Addiction may be a fairly modern issue compared to the timeline of traditional psychedelic use; but psychedelics have been used in the treatment of addiction by various religious groups. The peyote cactus, containing the psychoactive compound mescaline, has been a critical part of Native American Church healing ceremonies.
Alcoholism is a big problem for Native American communities, and peyote plays a big role in ceremonies aimed at treating addiction – the psychedelic plant helps sufferers clearly see the damage caused by their addiction, and provides a unique opportunity for introspection. Similarly, religious groups like the UDV have been using the psychedelic brew ayahuasca to treat addiction, especially to alcohol, for decades.
There is a substantial amount of evidence to suggest that psychedelics are an effective treatment for addiction when used in a guided therapeutic setting. Here we’ll break down the scientific evidence for various psychedelic substances in the treatment of different forms of addiction.
Most of the studies using LSD to treat addiction were performed in the 60s and 70s, before prohibition destroyed any hope of continuing research. Luckily, the results are still there to be analyzed, which is exactly what Krebs & Johansen decided to do. They gathered the results of six trials from the 60s and 70s that attempted to use LSD to treat alcoholism on hundreds of patients. Although the trials were very different, and sometimes unethical (some patients were strapped to a bed and not told they were being given LSD!), they were all randomized and had control groups. Krebs & Johansen found that, when all six trials were pooled together, LSD seemed to significantly improve alcohol abstinence for at least 12 months. So even though these studies are very old, sometimes odd, and often not ideal, they demonstrated that LSD could treat addiction better than any currently available drug.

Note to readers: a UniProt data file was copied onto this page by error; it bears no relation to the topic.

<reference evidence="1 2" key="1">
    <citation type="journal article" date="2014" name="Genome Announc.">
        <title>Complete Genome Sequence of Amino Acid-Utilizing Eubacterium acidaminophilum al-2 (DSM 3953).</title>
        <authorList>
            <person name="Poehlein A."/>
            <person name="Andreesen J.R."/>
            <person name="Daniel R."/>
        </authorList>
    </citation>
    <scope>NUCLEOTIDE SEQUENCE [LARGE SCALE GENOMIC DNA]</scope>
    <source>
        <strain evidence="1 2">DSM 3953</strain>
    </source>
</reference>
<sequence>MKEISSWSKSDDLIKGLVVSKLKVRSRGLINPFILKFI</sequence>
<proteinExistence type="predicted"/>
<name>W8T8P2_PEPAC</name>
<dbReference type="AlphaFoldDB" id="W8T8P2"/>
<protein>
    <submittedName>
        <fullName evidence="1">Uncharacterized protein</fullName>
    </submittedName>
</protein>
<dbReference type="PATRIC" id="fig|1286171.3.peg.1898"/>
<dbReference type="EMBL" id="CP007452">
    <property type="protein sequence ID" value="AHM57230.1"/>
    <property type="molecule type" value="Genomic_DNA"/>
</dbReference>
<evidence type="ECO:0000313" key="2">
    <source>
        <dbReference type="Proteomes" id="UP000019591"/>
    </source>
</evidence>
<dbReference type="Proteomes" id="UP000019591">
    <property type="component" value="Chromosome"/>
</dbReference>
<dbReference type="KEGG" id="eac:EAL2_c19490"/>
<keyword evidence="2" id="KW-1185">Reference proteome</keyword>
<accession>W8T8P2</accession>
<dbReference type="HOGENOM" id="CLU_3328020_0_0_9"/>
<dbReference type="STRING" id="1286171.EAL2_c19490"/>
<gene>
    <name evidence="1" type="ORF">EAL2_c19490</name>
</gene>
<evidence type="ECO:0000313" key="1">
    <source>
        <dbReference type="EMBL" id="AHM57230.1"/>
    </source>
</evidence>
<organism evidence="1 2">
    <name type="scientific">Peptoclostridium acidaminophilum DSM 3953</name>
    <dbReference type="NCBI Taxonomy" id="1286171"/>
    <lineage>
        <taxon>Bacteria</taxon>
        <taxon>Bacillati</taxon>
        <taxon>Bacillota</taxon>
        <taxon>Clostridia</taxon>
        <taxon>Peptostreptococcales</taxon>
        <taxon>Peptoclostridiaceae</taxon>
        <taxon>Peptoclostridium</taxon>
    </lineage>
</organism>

They gathered the results of six trials from the 60s and 70s that attempted to use LSD to treat alcoholism on hundreds of patients. Although the trials were very different, and sometimes unethical (some patients were strapped to a bed and not told they were being given LSD!), they were all randomized and had control groups. Krebs & Johansen found that, when all six trials were pooled together, LSD improved alcohol abstinence for at least 12 months. So even though these studies are very old, sometimes odd, and often not ideal, they demonstrated that LSD could treat addiction better than any currently available drug.
Similarly, studies from 1965 and 1973 have looked at using LSD to treat opiate addiction, and although they weren’t perfectly designed, they showed the potential of using psychedelics to help people addicted to strong painkillers. In 1965, Ludwig & Levine treated 70 drug addicts with various therapies, including LSD hypnosis (with 140ug of LSD). Patients treated with LSD hypnosis (‘hypnodelics’) had significant improvements in addiction scores compared to the other therapies, after 2 months. In 1973, Savage & McCabe took 78 heroin-addicted prisoners and put half of them through LSD-based psychedelic therapy (using a high dose of 300-500ug LSD), then put all addicts through a typical outpatient abstinence-based program. They found that the addicts treated with LSD had significantly better abstinence scores in the following year (25% abstinence compared to 5% abstinence, respectively). In terms of study design, both of these trials leave a lot to be desired; but nevertheless give us a promising glimpse at LSD’s potential anti-addictive properties.
Unfortunately, there have been no modern trials on LSD and addiction, but watch this space – it’s only a matter of time.
The most promising studies on psilocybin are focused on treating nicotine addiction. Roland Griffiths and his colleagues undertook a pilot study in 2014, recruiting 15 heavy smokers who had attempted to quit many times. The smokers went through a 15-week long psychotherapy course including three doses of psilocybin (30mg), and after six months, 80% of the participants were abstinent from smoking. A follow-up study from the same group found that 16 months after the therapy, 60% of the participants were still abstinent. Although there was no control group in this trial, a 60% abstinence rate is significantly higher than the 30% abstinence found in similar trials of other treatments after 12 months. An interesting aspect of this trial is that the mystical aspect of the psilocybin experiences seemed to be a requirement for smokers to quit successfully; suggesting that the spiritual and perceptual changes induced by psilocybin could be its main mechanism of action.